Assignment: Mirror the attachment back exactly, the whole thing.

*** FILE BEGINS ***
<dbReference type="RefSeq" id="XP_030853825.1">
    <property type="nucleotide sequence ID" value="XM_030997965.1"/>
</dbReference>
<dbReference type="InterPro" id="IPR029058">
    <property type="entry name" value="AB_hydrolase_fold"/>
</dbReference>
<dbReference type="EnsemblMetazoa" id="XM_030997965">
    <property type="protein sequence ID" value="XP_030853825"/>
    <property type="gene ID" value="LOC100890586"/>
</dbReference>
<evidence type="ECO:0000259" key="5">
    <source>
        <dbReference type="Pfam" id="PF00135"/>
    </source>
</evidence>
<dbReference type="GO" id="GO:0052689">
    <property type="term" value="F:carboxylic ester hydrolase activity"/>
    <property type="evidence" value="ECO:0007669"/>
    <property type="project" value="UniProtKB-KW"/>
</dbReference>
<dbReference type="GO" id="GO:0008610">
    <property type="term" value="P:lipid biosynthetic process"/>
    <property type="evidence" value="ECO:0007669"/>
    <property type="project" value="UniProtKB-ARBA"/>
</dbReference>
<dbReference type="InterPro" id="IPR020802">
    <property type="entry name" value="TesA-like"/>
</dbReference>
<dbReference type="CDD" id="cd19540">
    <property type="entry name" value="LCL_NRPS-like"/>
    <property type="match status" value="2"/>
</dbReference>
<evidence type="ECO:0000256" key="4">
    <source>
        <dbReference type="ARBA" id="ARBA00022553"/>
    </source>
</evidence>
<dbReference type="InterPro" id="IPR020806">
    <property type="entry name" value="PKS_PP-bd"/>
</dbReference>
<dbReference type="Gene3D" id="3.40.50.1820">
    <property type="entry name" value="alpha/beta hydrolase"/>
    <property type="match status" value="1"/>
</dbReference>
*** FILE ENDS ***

<dbReference type="RefSeq" id="XP_030853825.1">
    <property type="nucleotide sequence ID" value="XM_030997965.1"/>
</dbReference>
<dbReference type="InterPro" id="IPR029058">
    <property type="entry name" value="AB_hydrolase_fold"/>
</dbReference>
<dbReference type="EnsemblMetazoa" id="XM_030997965">
    <property type="protein sequence ID" value="XP_030853825"/>
    <property type="gene ID" value="LOC100890586"/>
</dbReference>
<evidence type="ECO:0000259" key="5">
    <source>
        <dbReference type="Pfam" id="PF00135"/>
    </source>
</evidence>
<dbReference type="GO" id="GO:0052689">
    <property type="term" value="F:carboxylic ester hydrolase activity"/>
    <property type="evidence" value="ECO:0007669"/>
    <property type="project" value="UniProtKB-KW"/>
</dbReference>
<dbReference type="GO" id="GO:0008610">
    <property type="term" value="P:lipid biosynthetic process"/>
    <property type="evidence" value="ECO:0007669"/>
    <property type="project" value="UniProtKB-ARBA"/>
</dbReference>
<dbReference type="InterPro" id="IPR020802">
    <property type="entry name" value="TesA-like"/>
</dbReference>
<dbReference type="CDD" id="cd19540">
    <property type="entry name" value="LCL_NRPS-like"/>
    <property type="match status" value="2"/>
</dbReference>
<evidence type="ECO:0000256" key="4">
    <source>
        <dbReference type="ARBA" id="ARBA00022553"/>
    </source>
</evidence>
<dbReference type="InterPro" id="IPR020806">
    <property type="entry name" value="PKS_PP-bd"/>
</dbReference>
<dbReference type="Gene3D" id="3.40.50.1820">
    <property type="entry name" value="alpha/beta hydrolase"/>
    <property type="match status" value="1"/>
</dbReference>